The Nikkei 225 passed 30,000 on Monday, the first time in over three decades that Japan’s blue-chip stock market index crossed that threshold. The long-awaited event was spurred by a series of positive news reports, and most analysts believe that more gains are in the offing.

But we should not kid ourselves, writes the JT Editorial Board: The market rebound is bound to fade as structural issues reassert themselves. A strong stock market is good for Japan, but more important is the health of the overall economy. That remains in doubt, the board argues.

While similarities exist between today and the bubble era, when the Nikkei last hit 30,000, analysts don’t expect a repeat of the monumental collapse that was to come. In many ways, it’s a whole different world today, reports Bloomberg, and not just because trades that then might have taken an hour now happen in milliseconds.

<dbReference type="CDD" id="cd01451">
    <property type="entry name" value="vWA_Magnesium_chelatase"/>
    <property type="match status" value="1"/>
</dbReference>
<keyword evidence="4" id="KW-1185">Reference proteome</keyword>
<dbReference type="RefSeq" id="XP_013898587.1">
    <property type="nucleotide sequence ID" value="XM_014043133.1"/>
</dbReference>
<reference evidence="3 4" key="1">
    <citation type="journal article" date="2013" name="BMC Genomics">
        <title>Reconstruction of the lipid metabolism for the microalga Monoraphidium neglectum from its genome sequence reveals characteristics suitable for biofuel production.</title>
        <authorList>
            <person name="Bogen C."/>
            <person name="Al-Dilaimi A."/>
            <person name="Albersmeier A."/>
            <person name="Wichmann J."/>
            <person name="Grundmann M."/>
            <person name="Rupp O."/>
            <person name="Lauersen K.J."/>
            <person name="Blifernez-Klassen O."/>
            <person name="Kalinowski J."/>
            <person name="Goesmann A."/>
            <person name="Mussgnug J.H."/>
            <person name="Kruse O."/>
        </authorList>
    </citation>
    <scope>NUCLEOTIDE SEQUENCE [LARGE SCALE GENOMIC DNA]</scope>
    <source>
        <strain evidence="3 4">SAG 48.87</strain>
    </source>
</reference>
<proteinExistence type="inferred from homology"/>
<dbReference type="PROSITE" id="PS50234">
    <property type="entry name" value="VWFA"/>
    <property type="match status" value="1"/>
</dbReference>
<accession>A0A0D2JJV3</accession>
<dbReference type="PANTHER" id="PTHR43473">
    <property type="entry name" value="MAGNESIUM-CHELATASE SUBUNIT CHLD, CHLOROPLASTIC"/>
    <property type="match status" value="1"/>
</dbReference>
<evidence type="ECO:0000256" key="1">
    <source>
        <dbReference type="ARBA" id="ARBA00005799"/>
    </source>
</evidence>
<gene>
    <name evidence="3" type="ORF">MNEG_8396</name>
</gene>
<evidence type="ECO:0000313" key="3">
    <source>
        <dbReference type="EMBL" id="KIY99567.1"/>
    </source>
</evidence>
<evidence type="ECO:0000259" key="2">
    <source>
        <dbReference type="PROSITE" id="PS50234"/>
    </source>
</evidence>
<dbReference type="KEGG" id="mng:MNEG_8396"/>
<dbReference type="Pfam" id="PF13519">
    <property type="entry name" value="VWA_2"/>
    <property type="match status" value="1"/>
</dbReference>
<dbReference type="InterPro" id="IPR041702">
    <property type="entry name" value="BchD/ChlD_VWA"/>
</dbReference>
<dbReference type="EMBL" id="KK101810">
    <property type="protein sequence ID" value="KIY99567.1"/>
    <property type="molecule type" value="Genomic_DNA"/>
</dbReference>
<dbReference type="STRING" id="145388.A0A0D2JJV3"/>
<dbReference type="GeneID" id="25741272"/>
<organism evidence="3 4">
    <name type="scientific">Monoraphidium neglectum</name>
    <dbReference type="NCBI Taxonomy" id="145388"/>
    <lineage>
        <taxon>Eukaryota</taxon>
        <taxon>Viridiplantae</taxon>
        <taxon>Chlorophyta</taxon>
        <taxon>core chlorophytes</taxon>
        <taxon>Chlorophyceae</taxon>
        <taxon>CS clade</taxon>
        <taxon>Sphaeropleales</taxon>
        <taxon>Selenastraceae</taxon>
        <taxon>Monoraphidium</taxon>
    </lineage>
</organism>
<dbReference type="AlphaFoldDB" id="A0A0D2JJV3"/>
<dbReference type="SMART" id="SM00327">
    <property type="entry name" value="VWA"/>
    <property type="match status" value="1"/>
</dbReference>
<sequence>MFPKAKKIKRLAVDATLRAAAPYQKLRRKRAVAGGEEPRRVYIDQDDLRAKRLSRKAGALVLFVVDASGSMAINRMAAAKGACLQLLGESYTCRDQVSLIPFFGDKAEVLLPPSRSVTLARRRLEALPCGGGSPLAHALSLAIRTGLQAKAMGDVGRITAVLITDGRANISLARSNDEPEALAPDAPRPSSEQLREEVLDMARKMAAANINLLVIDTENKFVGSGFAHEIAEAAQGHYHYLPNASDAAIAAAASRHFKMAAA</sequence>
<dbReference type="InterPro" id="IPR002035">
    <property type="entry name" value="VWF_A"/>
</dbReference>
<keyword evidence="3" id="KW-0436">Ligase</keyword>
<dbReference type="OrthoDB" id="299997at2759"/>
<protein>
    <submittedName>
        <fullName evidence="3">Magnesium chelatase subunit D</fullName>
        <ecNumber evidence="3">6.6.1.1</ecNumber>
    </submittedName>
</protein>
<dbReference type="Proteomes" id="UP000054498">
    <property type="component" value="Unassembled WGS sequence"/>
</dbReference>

How 1980s Japan became history's wildest party | 'EARTHQUAKE BIRD' | NETFLIX FILM CLUB
How 1980s Japan became history’s wildest party | ‘EARTHQUAKE BIRD’ | NETFLIX FILM CLUB

This time around, local investors have been playing a larger role in powering the rise. Although foreign investors are buying big in 2021, last year was the first time since 1989 that the Nikkei logged a double-digit gain amid net foreign selling. That’s challenging conventional wisdom that purchases by overseas investors are needed for the market to keep rising, Bloomberg notes.

Meanwhile, domestic investors have been notable in their absence from the GameStop trading frenzy that has shaken markets worldwide. What could be behind the reticence to ride that “Reddit rally”? More of a long-term vision? A lack of animal spirits? Or simply poor English proficiency?

“Japanese investors are fairly tame,” one market analyst tells Bloomberg. “If this was the 1980s, they’d be aggressively participating. But Japanese retail traders now work like institutional investors.” And perhaps that’s for the best.